By: Dean Tersigni
Even though "algebra" is an Arabic word, and Muslims greatly contributed to the subject, we don't refer to Algebra as "Muslim mathematics." Likewise, we don't call "geometry," a Greek word, "Olympian mathematics." In fact, unless we're referring to a specific technique used by a past culture, we don't apply such prefixes to any type of mathematics, it's just "math." But this isn't true for all fields.
Have you ever heard of "Jewish physics?" It's a type of physics that only works for a Jews. In fact, it only works for a subset of the more conservative Jews. Sounds strange, right? Before I explain it, I have to talk a little bit about the Jewish laws, or mitzvot.
In the book of Exodus, Yahweh condemns working on the Sabbath in the Ten Commandments. In fact, he goes on to say that anyone who works on the Sabbath must be executed! Yahweh doesn't go into too much detail as to which activities constitute "work," but he does clearly state that lighting a fire in your house is a violation.
Is Electricity Fire?
Because of this, being an Orthodox Jew meant having a cold dark home from Friday night through Saturday. This was observed for centuries until a revolutionary invention came around in the 1800s that could change everything, the electric light! But, before Jews risked execution for a brighter Sabbath, they asked their Rabbis the million dollar question, "Is electricity fire?" The Rabbis answered saying, electricity creates sparks, and sparks are tiny bits of fire, so, yes, electricity is fire. And since no Orthodox Jew is allowed to use fire on the Sabbath, they can't use electric lights either.
This was quite shocking (no pun intended) to physicists around the world because, to them, electricity is the physical effect of the electromagnetic force, often described as a current or flow of charged particles, while fire is an exothermic chemical reaction where a material is rapidly oxidized. In short, while they may have similar results, each is an entirely different process; electricity is not fire.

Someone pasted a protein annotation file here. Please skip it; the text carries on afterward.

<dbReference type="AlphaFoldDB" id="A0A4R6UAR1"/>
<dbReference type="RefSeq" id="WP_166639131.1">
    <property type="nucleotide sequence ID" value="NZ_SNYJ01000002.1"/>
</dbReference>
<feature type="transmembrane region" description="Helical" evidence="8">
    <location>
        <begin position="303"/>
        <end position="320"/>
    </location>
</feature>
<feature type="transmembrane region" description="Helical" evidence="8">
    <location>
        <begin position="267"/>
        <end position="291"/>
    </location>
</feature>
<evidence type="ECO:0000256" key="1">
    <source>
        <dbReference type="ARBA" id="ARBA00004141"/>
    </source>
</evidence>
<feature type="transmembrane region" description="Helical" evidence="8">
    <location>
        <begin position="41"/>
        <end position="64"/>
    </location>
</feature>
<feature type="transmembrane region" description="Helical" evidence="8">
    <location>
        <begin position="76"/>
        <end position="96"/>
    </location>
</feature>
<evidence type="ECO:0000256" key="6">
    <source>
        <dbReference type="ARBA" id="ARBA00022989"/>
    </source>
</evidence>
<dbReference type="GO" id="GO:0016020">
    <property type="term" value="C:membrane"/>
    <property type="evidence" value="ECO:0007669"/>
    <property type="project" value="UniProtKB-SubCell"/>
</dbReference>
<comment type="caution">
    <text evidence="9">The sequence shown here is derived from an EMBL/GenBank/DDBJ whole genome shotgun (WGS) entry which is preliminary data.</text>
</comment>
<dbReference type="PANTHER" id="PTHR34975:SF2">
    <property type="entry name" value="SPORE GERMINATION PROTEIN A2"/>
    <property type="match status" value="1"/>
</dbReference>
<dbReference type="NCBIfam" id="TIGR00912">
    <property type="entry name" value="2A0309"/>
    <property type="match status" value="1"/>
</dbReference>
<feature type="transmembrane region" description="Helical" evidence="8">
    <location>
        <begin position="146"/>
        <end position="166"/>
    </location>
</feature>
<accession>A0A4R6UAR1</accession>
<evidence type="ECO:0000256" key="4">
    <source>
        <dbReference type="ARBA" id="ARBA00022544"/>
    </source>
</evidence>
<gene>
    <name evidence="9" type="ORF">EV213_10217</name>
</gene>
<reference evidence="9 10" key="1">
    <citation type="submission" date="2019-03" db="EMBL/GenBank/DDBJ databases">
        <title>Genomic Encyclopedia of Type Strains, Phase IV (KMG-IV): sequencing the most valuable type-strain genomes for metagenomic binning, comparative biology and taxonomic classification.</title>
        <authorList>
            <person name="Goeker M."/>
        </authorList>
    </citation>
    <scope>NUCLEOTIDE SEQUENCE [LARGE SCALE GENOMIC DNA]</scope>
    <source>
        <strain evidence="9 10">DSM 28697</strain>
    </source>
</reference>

So, what can we conclude from this? Are the Rabbis wrong? Of course not, they're holy men educated in the divine ways of understanding the word of Yahweh. Are the scientists wrong? Of course not, they have all the tests and evidence to back up their claims. No, the answer is clear. There are two types of physics. There is the physics that everyone in the world uses where fire and electricity are fundamentally different, then there is Jewish physics, where fire and electricity are the same thing.
Of course, this is a joke, there aren't two different types of physics, but to this day, conservative Jews continue to try and come up with ways to justify their belief that electricity is fire. You can read an interesting story about the mental gymnastics Jews will take in the book, Surely You're Joking Mr. Feynman!. And, before you feel bad for Orthodox Jews who must sit in the darkness every Sabbath, don't worry, religious people always find loopholes to get around inconvenient commandments.
We may snicker at the provincial beliefs of the Orthodox Jews, but they aren't the only religious believers who have decided to create their own form of physics. But before I can give an example, first indulge me in a recap of some grade school science.
Most people are aware that the atoms of elements like hydrogen, helium, and carbon are made up of negatively charged electrons orbiting around an atomic nucleus consisting of positively charged protons and neutrons with no charge. In an atom, the number of electrons and protons are always matched, hydrogen has one proton and one electron, helium has two of each, carbon has six, and so on.
The number of neutrons, however, can vary from atom to atom, and scientists call these variations "isotopes." Isotopes are named based on the total number of particles in the atomic nucleus, for example, the most common isotope of carbon has six protons and six neutrons, and is called carbon-12, but there is a much rarer form of carbon with six protons and eight neutrons which is called carbon-14.